Ray Maier is a man who made a difference
by: VERN UYETAKE In his quiet, caring, hard-working way, Ray Maier has made life better for many people in Lake Oswego and throughout the state, in part thanks to the work of an organization he helped found. On Friday, Maier will be honored for his community contributions over the past 47 years.

Let us now praise a really good man.

Ray Maier, who has made a difference in achieving affordable housing in Lake Oswego and beyond, will be honored at the 2 p.m. Friday dedication of Oakridge Park, a new apartment building serving seniors living on modest incomes. A community room will be named after Maier during the grand opening of the facility at 4255 Oakridge Road.

It is a much-deserved tribute.

'Ray is really an exceptional individual,' said Scott Bullard, a longtime friend of the Maier family who now serves on the board of Northwest Housing Alternatives, an organization Maier helped create. 'He quietly built a huge organization.'

How huge? NHA now has an $80 million portfolio and has built 1,500 housing units that give shelter to nearly 2,600 people.

'Ray has an incredible passion for service,' said Martha McLennan, executive director of NHA. 'He is a great leader. He has a great vision of service. He was always pushing our organization to do more.'

But Maier has no grandiose image of himself.

'This (honor) is quite a surprise to me,' he said. 'But I'm very pleased and respectful of their decision.'

Now more than 80 years old, Maier is taking life easier these days as a resident of an assisted-living center in Lake Oswego. For many years, though, he was a George Bailey ('It's a Wonderful Life') type of guy in this community, making other people's lives more wonderful for nearly half a century.

A native of Portland, Maier arrived in Lake Oswego in 1964 to become minister of the Lake Oswego United Church of Christ for the next 20 years. Meanwhile, he was active in other counseling and ministries, and was also a mover and shaker in the community, serving as president of the Lake Oswego Chamber of Commerce.

There may not have been a busier house in Lake Oswego than that of Maier and his late wife, Miriam, a supervisor with the Oregon Department of Human Services.

Scott Bullard looks back with awe and affection.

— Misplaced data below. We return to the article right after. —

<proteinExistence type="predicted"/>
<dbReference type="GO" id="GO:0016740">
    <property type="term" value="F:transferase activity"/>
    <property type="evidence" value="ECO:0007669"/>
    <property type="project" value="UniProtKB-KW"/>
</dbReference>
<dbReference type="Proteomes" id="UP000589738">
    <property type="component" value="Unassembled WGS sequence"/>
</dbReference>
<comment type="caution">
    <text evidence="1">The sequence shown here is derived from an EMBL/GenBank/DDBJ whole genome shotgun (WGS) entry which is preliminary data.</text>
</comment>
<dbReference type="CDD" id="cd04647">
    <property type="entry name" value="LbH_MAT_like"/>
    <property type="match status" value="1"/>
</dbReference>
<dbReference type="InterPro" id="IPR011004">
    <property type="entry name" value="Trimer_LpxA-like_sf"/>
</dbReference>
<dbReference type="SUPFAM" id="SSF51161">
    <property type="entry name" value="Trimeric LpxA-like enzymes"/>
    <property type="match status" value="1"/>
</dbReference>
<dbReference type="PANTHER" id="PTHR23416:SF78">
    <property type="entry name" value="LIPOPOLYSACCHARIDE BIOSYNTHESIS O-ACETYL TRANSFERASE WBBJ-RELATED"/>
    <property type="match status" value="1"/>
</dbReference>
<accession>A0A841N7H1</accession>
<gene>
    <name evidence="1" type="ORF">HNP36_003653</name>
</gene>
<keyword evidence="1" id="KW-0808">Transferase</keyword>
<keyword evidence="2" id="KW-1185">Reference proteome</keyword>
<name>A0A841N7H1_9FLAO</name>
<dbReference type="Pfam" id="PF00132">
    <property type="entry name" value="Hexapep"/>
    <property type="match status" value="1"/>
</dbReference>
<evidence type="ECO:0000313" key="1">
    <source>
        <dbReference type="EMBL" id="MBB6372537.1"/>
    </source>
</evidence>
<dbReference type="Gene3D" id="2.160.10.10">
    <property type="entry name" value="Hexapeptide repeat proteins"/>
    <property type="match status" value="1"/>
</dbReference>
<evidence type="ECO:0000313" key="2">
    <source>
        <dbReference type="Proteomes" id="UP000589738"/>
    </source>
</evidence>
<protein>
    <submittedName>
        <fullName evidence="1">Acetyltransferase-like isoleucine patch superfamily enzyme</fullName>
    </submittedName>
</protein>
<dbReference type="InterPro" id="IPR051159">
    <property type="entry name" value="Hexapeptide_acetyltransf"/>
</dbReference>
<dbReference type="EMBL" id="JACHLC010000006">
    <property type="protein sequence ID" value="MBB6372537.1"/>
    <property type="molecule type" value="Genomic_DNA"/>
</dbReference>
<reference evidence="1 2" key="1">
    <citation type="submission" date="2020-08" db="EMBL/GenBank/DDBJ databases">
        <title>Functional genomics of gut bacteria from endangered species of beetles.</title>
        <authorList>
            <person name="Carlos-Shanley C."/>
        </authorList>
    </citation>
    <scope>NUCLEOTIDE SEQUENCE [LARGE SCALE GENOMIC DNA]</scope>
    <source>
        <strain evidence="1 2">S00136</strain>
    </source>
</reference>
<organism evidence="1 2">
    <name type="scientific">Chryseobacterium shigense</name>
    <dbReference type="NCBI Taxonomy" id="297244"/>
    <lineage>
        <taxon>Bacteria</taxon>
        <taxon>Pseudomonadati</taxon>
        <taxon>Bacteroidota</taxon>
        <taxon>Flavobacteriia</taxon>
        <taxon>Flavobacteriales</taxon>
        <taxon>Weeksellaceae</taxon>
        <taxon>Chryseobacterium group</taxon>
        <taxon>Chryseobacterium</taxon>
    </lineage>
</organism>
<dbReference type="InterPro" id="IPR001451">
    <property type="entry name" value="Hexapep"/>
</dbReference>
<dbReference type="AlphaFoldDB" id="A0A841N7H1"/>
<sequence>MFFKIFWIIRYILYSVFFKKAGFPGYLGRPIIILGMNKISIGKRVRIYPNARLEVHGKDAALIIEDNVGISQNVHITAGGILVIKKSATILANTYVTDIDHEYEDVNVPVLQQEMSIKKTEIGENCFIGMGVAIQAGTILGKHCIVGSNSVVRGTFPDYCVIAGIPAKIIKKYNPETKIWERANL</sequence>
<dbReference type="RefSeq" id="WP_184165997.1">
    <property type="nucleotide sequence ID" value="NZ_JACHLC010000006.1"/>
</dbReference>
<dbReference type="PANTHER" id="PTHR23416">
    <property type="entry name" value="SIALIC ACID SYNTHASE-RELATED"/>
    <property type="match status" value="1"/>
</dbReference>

'Kids were always all over the house,' he said. 'His wife was a social worker and there were always foster kids around. Ray was such a giving guy. I think he ended up giving everything away.

'There was never a family who took care of more people without any real thanks or credit that I know off.'

Kids were a specialty of the Maiers, especially their own four children - Andrea, David, Clarolyn and Joel - who all have remarkably diverse and interesting careers in religion, art, music and medicine. People would be wise to pay attention to Maier's philosophy of parenting.

'Our kids grew up in a home where we worshiped and served God,' Maier said. 'Life is not an accident. They were unique people, and we encouraged them to use the gifts that were given to them.

'Every person has the gift to serve God and other human beings. Life is big.'

Besides serving the young, Maier served all kinds of other people, especially people who needed homes. It was 1982 when he began discussing the need for affordable housing in Lake Oswego with a couple other community leaders. The result was Northwest Housing Alternatives, and perhaps the crowning achievement is the new Oakridge Park, one of the only low-income housing complexes in Lake Oswego. Northwest Housing Alternatives developed the apartments in partnership with Lake Grove Presbyterian Church.

Bullard pointed out that building Oakridge Park was a struggle, and for a while there was considerable controversy over having low-income housing in Lake Oswego.

Now, in economic times that have turned tough, nobody would doubt the need for Oakridge Park.

'There are 90 people on the waiting list to get in,' Bullard said. 'It's a wonderful way to help our older citizens.'

McLennan has an excellent way of appreciating Maier's achievement in Lake Oswego.

'There are 2,500 residents who can go home to a safe, comfortable residence every night,' she said.

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